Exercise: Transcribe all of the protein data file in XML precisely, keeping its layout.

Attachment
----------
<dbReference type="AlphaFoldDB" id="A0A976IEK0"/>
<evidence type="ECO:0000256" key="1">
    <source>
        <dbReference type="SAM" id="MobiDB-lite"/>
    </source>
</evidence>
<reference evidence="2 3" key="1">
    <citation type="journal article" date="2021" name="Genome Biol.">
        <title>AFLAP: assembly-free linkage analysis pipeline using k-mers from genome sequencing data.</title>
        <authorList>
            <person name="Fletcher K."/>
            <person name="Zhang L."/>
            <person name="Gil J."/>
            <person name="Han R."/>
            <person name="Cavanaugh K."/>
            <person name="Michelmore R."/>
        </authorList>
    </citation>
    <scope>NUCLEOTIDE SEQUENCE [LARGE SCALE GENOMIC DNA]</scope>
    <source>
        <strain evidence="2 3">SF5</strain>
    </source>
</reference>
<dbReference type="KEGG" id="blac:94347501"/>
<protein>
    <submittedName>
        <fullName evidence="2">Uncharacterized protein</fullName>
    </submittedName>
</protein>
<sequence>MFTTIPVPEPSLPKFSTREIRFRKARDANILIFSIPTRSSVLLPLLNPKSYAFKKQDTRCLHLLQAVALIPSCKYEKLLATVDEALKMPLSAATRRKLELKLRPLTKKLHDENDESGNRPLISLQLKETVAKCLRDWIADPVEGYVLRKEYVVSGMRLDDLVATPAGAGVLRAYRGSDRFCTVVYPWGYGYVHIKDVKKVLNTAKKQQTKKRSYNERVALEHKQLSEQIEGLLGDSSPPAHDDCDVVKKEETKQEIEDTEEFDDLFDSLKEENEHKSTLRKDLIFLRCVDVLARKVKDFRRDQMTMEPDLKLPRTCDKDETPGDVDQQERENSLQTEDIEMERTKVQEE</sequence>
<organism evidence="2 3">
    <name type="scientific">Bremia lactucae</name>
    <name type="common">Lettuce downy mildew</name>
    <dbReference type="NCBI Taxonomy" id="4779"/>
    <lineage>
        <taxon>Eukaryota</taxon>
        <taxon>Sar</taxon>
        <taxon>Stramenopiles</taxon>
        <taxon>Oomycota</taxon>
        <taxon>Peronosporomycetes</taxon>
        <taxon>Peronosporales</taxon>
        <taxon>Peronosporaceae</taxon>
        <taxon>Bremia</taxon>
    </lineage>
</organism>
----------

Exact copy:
<dbReference type="AlphaFoldDB" id="A0A976IEK0"/>
<evidence type="ECO:0000256" key="1">
    <source>
        <dbReference type="SAM" id="MobiDB-lite"/>
    </source>
</evidence>
<reference evidence="2 3" key="1">
    <citation type="journal article" date="2021" name="Genome Biol.">
        <title>AFLAP: assembly-free linkage analysis pipeline using k-mers from genome sequencing data.</title>
        <authorList>
            <person name="Fletcher K."/>
            <person name="Zhang L."/>
            <person name="Gil J."/>
            <person name="Han R."/>
            <person name="Cavanaugh K."/>
            <person name="Michelmore R."/>
        </authorList>
    </citation>
    <scope>NUCLEOTIDE SEQUENCE [LARGE SCALE GENOMIC DNA]</scope>
    <source>
        <strain evidence="2 3">SF5</strain>
    </source>
</reference>
<dbReference type="KEGG" id="blac:94347501"/>
<protein>
    <submittedName>
        <fullName evidence="2">Uncharacterized protein</fullName>
    </submittedName>
</protein>
<sequence>MFTTIPVPEPSLPKFSTREIRFRKARDANILIFSIPTRSSVLLPLLNPKSYAFKKQDTRCLHLLQAVALIPSCKYEKLLATVDEALKMPLSAATRRKLELKLRPLTKKLHDENDESGNRPLISLQLKETVAKCLRDWIADPVEGYVLRKEYVVSGMRLDDLVATPAGAGVLRAYRGSDRFCTVVYPWGYGYVHIKDVKKVLNTAKKQQTKKRSYNERVALEHKQLSEQIEGLLGDSSPPAHDDCDVVKKEETKQEIEDTEEFDDLFDSLKEENEHKSTLRKDLIFLRCVDVLARKVKDFRRDQMTMEPDLKLPRTCDKDETPGDVDQQERENSLQTEDIEMERTKVQEE</sequence>
<organism evidence="2 3">
    <name type="scientific">Bremia lactucae</name>
    <name type="common">Lettuce downy mildew</name>
    <dbReference type="NCBI Taxonomy" id="4779"/>
    <lineage>
        <taxon>Eukaryota</taxon>
        <taxon>Sar</taxon>
        <taxon>Stramenopiles</taxon>
        <taxon>Oomycota</taxon>
        <taxon>Peronosporomycetes</taxon>
        <taxon>Peronosporales</taxon>
        <taxon>Peronosporaceae</taxon>
        <taxon>Bremia</taxon>
    </lineage>
</organism>